voicesDave Hax's domestic tips are reminiscent of George Orwell's tea routine. The world might need revolution, but we like to sweat the small stuff, says DJ Taylor
Japan's population is projected to fall dramatically in the next 50 years (Wikimedia)
  • Get to the point
Latest stories from i100
Have you tried new the Independent Digital Edition apps?
Independent Dating

By clicking 'Search' you
are agreeing to our
Terms of Use.

iJobs Job Widget
iJobs General

Recruitment Genius: Project Implementation Executive

£18000 - £23000 per annum: Recruitment Genius: They work with major vehicle ma...

Recruitment Genius: Chiropractic Assistant

£16500 per annum: Recruitment Genius: A Chiropractic Assistant is needed in a ...

Recruitment Genius: Digital Account Executive - Midlands

£18000 - £26000 per annum: Recruitment Genius: They work with major vehicle ma...

Recruitment Genius: Web Developer

£28000 - £30000 per annum: Recruitment Genius: This company provides coaching ...

Day In a Page

NHS struggling to monitor the safety and efficacy of its services outsourced to private providers

Who's monitoring the outsourced NHS services?

A report finds that private firms are not being properly assessed for their quality of care
Zac Goldsmith: 'I'll trigger a by-election over Heathrow'

Zac Goldsmith: 'I'll trigger a by-election over Heathrow'

The Tory MP said he did not want to stand again unless his party's manifesto ruled out a third runway. But he's doing so. Watch this space
How do Greek voters feel about Syriza's backtracking on its anti-austerity pledge?

How do Greeks feel about Syriza?

Five voters from different backgrounds tell us what they expect from Syriza's charismatic leader Alexis Tsipras
From Iraq to Libya and Syria: The wars that come back to haunt us

The wars that come back to haunt us

David Cameron should not escape blame for his role in conflicts that are still raging, argues Patrick Cockburn
Sam Baker and Lauren Laverne: Too busy to surf? Head to The Pool

Too busy to surf? Head to The Pool

A new website is trying to declutter the internet to help busy women. Holly Williams meets the founders
Heston Blumenthal to cook up a spice odyssey for British astronaut manning the International Space Station

UK's Major Tum to blast off on a spice odyssey

Nothing but the best for British astronaut as chef Heston Blumenthal cooks up his rations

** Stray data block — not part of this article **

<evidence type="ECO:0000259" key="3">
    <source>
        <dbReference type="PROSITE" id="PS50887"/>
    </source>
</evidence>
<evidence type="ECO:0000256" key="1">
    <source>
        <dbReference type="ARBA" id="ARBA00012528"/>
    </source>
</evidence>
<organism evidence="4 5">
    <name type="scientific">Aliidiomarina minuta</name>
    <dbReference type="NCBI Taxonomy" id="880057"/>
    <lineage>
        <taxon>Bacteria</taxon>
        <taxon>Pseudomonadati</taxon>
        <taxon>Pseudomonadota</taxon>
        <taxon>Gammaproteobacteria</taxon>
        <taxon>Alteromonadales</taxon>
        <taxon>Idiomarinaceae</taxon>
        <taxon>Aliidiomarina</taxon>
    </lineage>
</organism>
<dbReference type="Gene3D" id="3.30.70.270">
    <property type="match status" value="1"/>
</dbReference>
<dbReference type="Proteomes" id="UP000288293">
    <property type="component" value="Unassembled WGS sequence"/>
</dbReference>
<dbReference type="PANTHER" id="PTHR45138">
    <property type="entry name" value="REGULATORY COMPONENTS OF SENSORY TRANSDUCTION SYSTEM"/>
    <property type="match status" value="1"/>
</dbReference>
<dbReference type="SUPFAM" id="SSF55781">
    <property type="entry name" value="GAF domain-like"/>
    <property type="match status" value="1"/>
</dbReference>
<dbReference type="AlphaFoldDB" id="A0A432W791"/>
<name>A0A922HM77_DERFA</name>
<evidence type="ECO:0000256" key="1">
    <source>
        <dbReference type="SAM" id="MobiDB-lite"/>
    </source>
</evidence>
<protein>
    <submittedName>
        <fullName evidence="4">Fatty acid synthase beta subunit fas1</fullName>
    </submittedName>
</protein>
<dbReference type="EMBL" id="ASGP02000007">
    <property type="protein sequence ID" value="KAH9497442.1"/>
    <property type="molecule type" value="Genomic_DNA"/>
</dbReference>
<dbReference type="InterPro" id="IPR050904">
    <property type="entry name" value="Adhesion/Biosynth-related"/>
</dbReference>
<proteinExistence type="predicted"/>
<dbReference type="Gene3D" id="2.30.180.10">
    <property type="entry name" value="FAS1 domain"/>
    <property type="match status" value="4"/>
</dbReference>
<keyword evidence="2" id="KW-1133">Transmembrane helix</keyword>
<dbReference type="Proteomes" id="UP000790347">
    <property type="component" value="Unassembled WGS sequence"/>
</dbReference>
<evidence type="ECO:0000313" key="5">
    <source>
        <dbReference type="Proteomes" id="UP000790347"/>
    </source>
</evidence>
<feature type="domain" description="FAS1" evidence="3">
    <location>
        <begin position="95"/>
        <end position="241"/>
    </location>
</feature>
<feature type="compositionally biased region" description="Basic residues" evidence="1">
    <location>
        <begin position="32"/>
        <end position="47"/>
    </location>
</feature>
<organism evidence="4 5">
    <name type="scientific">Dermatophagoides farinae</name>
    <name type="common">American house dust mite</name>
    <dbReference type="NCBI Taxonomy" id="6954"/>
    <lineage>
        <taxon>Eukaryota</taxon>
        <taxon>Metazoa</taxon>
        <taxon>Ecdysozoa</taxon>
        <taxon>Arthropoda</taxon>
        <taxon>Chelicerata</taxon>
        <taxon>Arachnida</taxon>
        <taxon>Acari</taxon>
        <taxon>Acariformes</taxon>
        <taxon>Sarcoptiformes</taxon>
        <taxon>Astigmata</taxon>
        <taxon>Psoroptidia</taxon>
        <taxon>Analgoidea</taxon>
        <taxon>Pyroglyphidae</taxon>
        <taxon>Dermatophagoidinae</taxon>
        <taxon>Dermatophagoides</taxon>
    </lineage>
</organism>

John Harrison's 'longitude' clock sets new record - 300 years on

‘Longitude’ clock sets new record - 300 years on

Greenwich horologists celebrate as it keeps to within a second of real time over a 100-day test
Fears in the US of being outgunned in the vital propaganda wars by Russia, China - and even Isis - have prompted a rethink on overseas broadcasters

Let the propaganda wars begin - again

'Accurate, objective, comprehensive': that was Voice of America's creed, but now its masters want it to promote US policy, reports Rupert Cornwell
Why Japan's incredible long-distance runners will never win the London Marathon

Japan's incredible long-distance runners

Every year, Japanese long-distance runners post some of the world's fastest times – yet, come next weekend, not a single elite competitor from the country will be at the London Marathon
Why does Tom Drury remain the greatest writer you've never heard of?

Tom Drury: The quiet American

His debut was considered one of the finest novels of the past 50 years, and he is every bit the equal of his contemporaries, Jonathan Franzen, Dave Eggers and David Foster Wallace
You should judge a person by how they peel a potato

You should judge a person by how they peel a potato

Dave Hax's domestic tips are reminiscent of George Orwell's tea routine. The world might need revolution, but we like to sweat the small stuff, says DJ Taylor
Beige is back: The drab car colours of the 1970s are proving popular again

Beige to the future

Flares and flounce are back on catwalks but a revival in ’70s car paintjobs was a stack-heeled step too far – until now
Bill Granger recipes: Our chef's dishes highlight the delicate essence of fresh cheeses

Bill Granger cooks with fresh cheeses

More delicate on the palate, milder, fresh cheeses can also be kinder to the waistline
Aston Villa vs Liverpool: 'This FA Cup run has been wonderful,' says veteran Shay Given

Shay Given: 'This FA Cup run has been wonderful'

The Villa keeper has been overlooked for a long time and has unhappy memories of the national stadium – but he is savouring his chance to play at Wembley
Timeless drama of Championship race in league of its own - Michael Calvin

Michael Calvin's Last Word

Timeless drama of Championship race in league of its own